The Main Race, sometimes known as the Feature Race, is scheduled for a number of hours later; this period has been recently increased to allow additional setup time and to allow decisions by stewards to be completed (and punishments, where necessary, to be dealt) ahead of the Main Race. At the start of the 2006 season, the grid for the main race was determined by the results of the Sprint Race – each team's sprint race grid position, finishing position and fastest lap ranking were given points (1 point for first, 2 points for second, and so on), and the three were added: the driver with the lowest points total began the Main Race on pole position with the remaining drivers on the grid in ascending points order. However this system was deemed too confusing for spectators at the circuit, so following the 2006-7 China event the series reverted to a simpler qualifying system for the Main Race: Drivers are placed on the grid in the same order as they finished the Sprint Race, with 1st in pole position. The system was changed again for the 2007-08 season, the positions are now decided in the second half of Saturday's qualifying. The race begins with a standing start, and is limited (in the same fashion as the Sprint Race) to around 180 kilometres or 69 minutes, whichever is shorter. Drivers are permitted eight uses of the overtake button in the Main Race.
Each team must, in the duration of the Main Race (but not on the first or last lap), complete two compulsory pit stops, in which all four tires on the car must be changed. Only four mechanics may service the car during the stop, none of which (save the so-called "lollipop man" that directs the car into its pit) may be present before the car comes to a complete halt. Refuelling is also not permitted; infringements of these rules or of the pit-lane speed limit result in the imposition of a drive-through penalty.
There is no requirement for a pit stop during the Sprint Race.
Unlike almost all other forms of auto racing, drivers do not score points individually; instead the points they earn are ascribed to their national team. This means that teams can change drivers between rounds, which is often necessary because some drivers have commitments in other formulae, and still accumulate points to their score.
In the 2005-06 season, the Sprint Race had awarded points at the same values as the Main Race, but were reduced for the 2006-07 season. The Sprint Race awarded points for the top six positions, in decreasing order: 6 for the winner, 5 for second place, and so on with 4, 3, 2, and one point for sixth place. Until the 2007-08 the Main Race awarded points in the same order, but for the first ten places, counting from ten for the winner to one for tenth place. Points are still awarded for the first ten places but the amounts have changed: 15 for the winner, 12 for second place, 10 for third place, 8 for fourth place, 6 for fifth place, 5 for sixth place, and so on with 4, 3, 2, and one point for tenth place. Points are awarded in the same way for the Sprint Race. In addition, one point is awarded to the team that sets the fastest single lap time in either the Sprint or Main Race. Cash prizes are also awarded in the following way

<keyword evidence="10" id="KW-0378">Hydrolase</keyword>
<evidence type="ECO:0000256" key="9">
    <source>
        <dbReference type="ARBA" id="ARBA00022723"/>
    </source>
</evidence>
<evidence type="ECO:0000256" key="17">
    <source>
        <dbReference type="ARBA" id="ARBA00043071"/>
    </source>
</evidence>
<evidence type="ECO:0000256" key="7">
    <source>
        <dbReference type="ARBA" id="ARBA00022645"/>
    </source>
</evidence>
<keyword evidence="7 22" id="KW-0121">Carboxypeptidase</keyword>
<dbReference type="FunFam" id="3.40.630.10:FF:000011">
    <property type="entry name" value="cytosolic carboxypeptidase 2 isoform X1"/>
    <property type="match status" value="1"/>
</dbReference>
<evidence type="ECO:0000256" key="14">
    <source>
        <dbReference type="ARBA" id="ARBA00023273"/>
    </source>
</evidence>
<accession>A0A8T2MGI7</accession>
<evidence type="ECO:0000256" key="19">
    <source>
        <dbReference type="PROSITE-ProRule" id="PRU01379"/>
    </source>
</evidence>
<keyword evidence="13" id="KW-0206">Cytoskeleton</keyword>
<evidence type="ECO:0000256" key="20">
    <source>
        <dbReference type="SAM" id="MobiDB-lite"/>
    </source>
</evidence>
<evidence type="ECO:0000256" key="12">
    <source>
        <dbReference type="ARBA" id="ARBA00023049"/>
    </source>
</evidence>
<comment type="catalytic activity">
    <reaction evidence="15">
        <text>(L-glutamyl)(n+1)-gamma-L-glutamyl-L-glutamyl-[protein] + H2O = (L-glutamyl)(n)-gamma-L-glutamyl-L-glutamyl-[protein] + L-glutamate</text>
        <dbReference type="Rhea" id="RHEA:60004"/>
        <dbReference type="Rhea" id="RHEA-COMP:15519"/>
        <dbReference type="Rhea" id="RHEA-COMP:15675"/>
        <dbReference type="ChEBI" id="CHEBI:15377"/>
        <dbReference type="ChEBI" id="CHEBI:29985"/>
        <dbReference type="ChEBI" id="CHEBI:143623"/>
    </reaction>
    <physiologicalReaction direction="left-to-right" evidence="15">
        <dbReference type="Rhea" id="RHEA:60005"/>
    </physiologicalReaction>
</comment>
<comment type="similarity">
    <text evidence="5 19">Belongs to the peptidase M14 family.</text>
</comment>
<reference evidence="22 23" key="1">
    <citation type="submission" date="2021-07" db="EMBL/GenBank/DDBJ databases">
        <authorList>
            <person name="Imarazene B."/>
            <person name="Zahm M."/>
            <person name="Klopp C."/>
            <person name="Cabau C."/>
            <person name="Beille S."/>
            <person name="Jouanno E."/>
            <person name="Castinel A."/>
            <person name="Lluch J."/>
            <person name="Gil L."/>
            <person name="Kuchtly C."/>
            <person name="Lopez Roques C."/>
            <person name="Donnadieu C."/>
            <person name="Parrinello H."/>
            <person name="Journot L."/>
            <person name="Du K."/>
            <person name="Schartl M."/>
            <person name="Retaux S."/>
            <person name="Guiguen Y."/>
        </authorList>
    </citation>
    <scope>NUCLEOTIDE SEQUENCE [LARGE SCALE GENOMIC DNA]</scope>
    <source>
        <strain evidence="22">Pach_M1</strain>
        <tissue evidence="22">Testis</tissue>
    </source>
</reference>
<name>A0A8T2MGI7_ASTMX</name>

Chairman Tony Teixeira has announced that Italian manufacturer Ferrari will design and build the engines for the 2008-09 season and the confirmed A1GP season. They will also be involved in the design of the new chassis for both, however it will not be built by them. A six-year agreement was confirmed. The partnership with Ferrari extends to an exclusive licensing agreement for all A1GP merchandise to use the Ferrari name and phrase ‘Powered by Ferrari’ from January 2008.
Ferrari involvement will ease some of the concerns regarding A1GP's ongoing financial viability and the continued input of existing backers. Teixeira reported a USD 212 million loss for the initial season, with A1GP officials announcing a debt financing initiative and an initial public offering backed by the Nomura Group and RAB Capital hoping to finance both the initial debt and the 2005-06 season loss.
- A1 Grand Prix official website
- A1GPOnline: The leading A1GP Fansite, Created by the fans FOR the fans!
- A1 Team Racer Homepage
- AutoSportZone.nl, (dutch)
|A1 Grand Prix teams|
Australia • Brazil • Canada • China • Czech Republic • France • Great Britain • Germany • India • Indonesia • Ireland • Italy • Lebanon • Malaysia • Mexico • The Netherlands • New Zealand • Pakistan • Portugal • South Africa • Switzerland • USA
|A1 Grand Prix races|
|2005–06||Great Britain · Germany · Portugal · Australia · Malaysia · United Arab Emirates · South Africa · Indonesia · Mexico · USA · China|
|2006–07||Netherlands · Czech Republic · Beijing, China · Malaysia · Indonesia · New Zealand · Australia · South Africa · Mexico · Shanghai, China · Great Britain|
|2007–08||Netherlands · Czech Republic · Malaysia · Zhuhai, China · New Zealand · Australia · South Africa · Mexico · Shanghai, China · Great Britain|
|2008–09||Netherlands · China · Malaysia · New Zealand · South Africa · Portugal · Great Britain (Cancelled: Italy, Indonesia, Mexico)|
|2009–10||South Africa · Brazil · Mexico · Portugal · Germany · Netherlands · (Cancelled: Australia, China, Malaysia)|
|A1 Grand Prix Circuits|